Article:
Book review: The Queen of the Tearling

Erika JohansenNeither when I chose this book to review, nor when I started reading it, did I know that this was the next best thing. That David Heyman [producer of the Harry Potter films] and Emma Watson [Hermione] are already in pre-production with the film for Warner Brothers. That the author Erika Johansen signed a gazillion dollar deal for the seven-book series. I didn’t know. And I loved it.

It’s a ripping adventure story which feels like a medieval tale except for the occasional references to plastic surgery, Harry Potter and mascara. For a debut, it is skilfully handled. This is a dystopian society, post-something [an un-named event] which caused people to feel their homeland [an un-named country] in The Crossing [across an ocean, as a boat was lost] to their new land of the Tearling [on an unspecified continent]. Behind them they left science, books, medicine, education, art, television, you name it they left it behind. They fight with knives and swords.

Into this context is thrown a 19-year old girl, raised in secrecy by an elderly couple in rural seclusion. She must become queen of her mother’s nation or it will be lost to the evil ruler of the neighbouring state. Kelsea Glynn had a studious childhood, learning history, mathematics, languages, and how to trap and skin a rabbit. She reads a book a day [including The Lord of the Rings], not something your usual heroine does. Add treachery, slavery, corruption, prostitution, child exploitation, and all sorts of other dastardly deeds, and you will see why this is a page turner. Kelsea, the girl-turned-Queen is thrown into the middle of this and expected to fail.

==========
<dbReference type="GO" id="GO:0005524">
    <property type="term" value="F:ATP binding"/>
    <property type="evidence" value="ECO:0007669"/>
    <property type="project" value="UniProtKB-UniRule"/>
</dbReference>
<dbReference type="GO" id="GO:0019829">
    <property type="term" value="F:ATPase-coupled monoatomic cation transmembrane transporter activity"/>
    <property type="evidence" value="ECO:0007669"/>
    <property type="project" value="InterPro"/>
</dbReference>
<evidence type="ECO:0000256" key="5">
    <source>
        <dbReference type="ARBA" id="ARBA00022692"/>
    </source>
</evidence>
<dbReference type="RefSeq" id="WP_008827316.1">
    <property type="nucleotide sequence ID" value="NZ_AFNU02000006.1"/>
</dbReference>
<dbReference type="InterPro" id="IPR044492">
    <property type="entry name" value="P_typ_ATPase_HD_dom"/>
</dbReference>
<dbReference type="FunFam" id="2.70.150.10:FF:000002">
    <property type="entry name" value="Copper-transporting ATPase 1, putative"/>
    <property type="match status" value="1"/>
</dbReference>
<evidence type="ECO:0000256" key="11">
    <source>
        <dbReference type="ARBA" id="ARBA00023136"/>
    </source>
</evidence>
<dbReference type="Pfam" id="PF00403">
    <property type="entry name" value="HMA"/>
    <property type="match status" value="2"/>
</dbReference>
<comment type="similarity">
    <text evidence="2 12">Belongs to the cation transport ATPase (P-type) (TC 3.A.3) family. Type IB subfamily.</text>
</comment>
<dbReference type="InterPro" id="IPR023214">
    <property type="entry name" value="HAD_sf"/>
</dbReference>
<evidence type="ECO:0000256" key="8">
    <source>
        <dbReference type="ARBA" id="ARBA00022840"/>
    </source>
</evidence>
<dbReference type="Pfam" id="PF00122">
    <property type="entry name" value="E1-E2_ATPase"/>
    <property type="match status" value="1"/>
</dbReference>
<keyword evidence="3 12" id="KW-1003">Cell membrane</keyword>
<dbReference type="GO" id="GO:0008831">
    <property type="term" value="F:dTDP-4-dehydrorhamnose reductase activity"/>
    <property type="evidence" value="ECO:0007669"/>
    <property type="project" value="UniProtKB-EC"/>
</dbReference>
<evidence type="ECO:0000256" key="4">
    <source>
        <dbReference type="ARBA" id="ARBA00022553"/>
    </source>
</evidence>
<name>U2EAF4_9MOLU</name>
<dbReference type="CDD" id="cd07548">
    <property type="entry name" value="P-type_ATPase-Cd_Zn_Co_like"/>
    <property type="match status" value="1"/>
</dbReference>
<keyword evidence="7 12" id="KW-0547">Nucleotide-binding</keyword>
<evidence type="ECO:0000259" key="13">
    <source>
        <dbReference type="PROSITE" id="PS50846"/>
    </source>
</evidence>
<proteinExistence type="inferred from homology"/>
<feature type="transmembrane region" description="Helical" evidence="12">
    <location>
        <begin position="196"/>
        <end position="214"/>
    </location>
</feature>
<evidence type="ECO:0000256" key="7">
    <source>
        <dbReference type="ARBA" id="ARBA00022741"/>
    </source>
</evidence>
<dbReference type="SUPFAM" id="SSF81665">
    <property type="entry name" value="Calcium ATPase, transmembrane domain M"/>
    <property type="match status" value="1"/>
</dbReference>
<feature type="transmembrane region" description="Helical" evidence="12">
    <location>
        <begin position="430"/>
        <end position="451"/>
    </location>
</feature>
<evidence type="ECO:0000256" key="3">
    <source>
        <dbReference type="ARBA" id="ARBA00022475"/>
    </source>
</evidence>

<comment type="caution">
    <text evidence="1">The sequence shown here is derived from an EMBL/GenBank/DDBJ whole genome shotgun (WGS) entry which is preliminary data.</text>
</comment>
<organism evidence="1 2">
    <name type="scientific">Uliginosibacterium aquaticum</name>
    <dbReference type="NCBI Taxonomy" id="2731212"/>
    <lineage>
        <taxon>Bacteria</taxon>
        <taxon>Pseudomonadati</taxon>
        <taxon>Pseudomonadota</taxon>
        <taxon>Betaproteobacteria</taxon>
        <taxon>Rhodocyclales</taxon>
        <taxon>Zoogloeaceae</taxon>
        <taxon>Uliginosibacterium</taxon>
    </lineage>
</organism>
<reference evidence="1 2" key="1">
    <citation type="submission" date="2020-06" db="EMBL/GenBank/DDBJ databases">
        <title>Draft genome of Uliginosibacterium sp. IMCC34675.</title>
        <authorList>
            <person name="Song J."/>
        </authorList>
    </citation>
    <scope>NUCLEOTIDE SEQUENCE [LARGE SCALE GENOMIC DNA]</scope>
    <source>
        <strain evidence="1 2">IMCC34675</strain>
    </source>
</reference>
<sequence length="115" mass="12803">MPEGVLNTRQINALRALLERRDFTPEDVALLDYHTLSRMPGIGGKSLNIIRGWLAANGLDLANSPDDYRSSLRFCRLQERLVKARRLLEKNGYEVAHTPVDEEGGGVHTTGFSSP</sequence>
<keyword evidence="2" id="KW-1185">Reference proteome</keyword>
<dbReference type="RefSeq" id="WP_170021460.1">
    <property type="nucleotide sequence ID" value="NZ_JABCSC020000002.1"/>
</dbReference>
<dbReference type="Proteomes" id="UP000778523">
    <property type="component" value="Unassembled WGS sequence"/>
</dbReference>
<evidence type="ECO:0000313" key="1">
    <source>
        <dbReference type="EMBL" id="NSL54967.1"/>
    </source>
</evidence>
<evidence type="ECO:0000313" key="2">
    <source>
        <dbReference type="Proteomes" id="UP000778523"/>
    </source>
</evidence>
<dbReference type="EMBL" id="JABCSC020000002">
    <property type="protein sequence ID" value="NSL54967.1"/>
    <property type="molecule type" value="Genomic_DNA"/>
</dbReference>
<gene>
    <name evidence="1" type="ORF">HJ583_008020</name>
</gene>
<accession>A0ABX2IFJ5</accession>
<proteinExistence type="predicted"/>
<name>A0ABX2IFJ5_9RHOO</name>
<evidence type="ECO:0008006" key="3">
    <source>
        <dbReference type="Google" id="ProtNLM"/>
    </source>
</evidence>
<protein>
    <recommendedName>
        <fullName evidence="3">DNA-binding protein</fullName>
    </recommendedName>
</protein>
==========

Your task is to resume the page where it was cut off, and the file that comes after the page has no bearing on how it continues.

But she doesn’t.

Erika Johansen

[photo: Cultura/Corbis]

There is more to this than just a thriller, the world of the Tearling has been meticulously constructed by Erika Johansen [above] with its own history, myths and customs. It has the makings of a classic fantasy series. I just want to know when book two will be published.

To watch the official book trailer for The Queen of the Tearling, click here.
‘I wrote Kelsea for women who wanted a heroine like themselves’ says Erika Johansen. To watch the interview on You Tube, click here.
To read more about plans for the film, read this report from The Guardian.

If you like this, try:-
‘The Magicians’ by Lev Grossman
‘The Quick’ by Lauren Owen
‘In Ark’ by Lisa Devaney

‘The Queen of the Tearling’ by Erika Johansen, Tearling #1 [UK: Bantam Press] Buy now

And if you’d like to tweet a link to THIS post, here’s my suggested tweet:
THE QUEEN OF THE TEARLING by Erika Johansen #books via @SandraDanby


  1. I’m editing a fantasy series right now, there are some similarities to your summary in broad terms — young man destined to rule but doesn’t know it, neighbouring country taking over, run by despot etc —but otherwise it’s a different tale. I think it’s interesting to see what people can do with fantasy. A bit like romance, it’s not my preferred genre, but if I read a good one eg Tolkien, Pullman, C S Lewis, I am quite entranced. So I think it’s nice to find good new creative authors who manage to produce new and different fantasy tales.

  2. I am often bored by this genre as it is so often evocative of the two masters – JK and JRR! This one sounds original. I will consider it. Thanks for a heartfelt review.

    • I know what you mean, but this is better than the rest out there. It’s not literary, but is a well-researched, thoughful read, 🙂 SD